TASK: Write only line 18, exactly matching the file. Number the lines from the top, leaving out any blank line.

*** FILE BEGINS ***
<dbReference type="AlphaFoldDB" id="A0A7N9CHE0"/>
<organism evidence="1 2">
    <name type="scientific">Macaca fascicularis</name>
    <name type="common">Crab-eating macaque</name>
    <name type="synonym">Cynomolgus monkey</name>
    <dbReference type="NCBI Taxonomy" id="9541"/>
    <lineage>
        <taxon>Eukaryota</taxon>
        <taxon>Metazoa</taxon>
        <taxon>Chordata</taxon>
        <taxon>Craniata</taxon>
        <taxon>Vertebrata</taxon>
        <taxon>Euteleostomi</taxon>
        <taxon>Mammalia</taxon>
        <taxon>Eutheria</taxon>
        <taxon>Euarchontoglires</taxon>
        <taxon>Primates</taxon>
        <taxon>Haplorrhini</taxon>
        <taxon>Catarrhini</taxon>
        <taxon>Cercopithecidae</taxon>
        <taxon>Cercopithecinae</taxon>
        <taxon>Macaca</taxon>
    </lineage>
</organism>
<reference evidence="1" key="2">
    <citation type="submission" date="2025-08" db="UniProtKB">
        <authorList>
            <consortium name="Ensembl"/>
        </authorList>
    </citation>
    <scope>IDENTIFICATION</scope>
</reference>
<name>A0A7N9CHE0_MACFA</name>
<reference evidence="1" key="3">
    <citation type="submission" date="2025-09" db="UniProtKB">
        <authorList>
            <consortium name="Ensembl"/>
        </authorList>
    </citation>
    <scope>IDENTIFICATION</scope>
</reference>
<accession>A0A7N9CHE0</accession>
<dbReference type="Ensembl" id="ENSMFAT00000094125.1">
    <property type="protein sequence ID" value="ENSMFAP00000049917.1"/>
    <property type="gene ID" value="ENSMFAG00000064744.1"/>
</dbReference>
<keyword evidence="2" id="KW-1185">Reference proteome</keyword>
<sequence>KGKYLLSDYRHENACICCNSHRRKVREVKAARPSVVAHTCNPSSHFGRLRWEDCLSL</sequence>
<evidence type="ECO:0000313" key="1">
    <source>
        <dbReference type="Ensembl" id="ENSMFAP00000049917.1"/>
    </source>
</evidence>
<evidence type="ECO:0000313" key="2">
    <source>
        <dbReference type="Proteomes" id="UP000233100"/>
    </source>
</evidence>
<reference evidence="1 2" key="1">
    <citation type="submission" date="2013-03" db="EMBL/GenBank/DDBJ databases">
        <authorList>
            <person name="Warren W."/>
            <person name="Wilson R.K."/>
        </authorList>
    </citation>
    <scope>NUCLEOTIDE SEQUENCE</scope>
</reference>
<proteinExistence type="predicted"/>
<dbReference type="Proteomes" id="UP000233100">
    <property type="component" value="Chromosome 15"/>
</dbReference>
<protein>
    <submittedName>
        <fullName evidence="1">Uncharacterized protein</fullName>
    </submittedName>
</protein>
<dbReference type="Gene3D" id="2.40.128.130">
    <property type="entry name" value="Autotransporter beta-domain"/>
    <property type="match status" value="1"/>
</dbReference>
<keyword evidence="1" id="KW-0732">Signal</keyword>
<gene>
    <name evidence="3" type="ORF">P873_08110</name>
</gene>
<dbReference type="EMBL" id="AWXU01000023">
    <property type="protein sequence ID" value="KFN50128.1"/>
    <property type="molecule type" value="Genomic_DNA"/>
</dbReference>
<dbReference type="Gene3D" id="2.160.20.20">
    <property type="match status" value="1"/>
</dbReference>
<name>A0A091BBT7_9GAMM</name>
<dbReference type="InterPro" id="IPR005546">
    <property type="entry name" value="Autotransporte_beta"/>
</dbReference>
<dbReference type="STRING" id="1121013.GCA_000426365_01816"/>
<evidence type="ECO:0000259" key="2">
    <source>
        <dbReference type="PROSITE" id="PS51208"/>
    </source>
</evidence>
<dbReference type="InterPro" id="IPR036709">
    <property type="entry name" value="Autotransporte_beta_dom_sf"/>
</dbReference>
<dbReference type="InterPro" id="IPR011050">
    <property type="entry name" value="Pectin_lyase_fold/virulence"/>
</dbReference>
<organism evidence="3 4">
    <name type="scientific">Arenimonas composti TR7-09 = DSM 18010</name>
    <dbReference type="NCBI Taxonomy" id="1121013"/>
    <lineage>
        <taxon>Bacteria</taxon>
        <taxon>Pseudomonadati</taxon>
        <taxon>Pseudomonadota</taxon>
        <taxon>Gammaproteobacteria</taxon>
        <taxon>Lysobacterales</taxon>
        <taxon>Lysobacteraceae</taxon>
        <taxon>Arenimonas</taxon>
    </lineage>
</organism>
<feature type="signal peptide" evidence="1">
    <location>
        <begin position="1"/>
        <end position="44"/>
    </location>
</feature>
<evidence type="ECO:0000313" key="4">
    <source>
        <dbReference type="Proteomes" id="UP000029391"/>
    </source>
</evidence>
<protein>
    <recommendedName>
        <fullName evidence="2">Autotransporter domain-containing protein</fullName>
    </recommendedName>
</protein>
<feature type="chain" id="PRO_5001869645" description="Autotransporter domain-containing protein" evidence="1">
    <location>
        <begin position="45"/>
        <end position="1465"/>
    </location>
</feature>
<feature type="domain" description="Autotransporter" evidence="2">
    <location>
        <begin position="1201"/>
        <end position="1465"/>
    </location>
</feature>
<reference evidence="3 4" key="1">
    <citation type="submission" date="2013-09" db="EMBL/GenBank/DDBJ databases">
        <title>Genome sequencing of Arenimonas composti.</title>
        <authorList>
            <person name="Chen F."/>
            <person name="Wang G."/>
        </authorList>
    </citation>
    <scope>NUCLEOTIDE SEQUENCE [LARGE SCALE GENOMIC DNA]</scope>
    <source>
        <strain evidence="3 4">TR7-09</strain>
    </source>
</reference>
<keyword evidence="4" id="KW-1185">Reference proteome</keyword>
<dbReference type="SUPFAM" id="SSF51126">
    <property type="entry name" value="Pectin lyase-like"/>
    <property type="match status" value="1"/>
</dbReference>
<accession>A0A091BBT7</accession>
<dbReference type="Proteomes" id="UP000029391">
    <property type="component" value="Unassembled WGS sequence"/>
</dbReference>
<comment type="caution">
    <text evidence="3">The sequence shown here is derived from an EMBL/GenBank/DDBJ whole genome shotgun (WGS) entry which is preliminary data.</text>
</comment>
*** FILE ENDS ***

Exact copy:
        <taxon>Haplorrhini</taxon>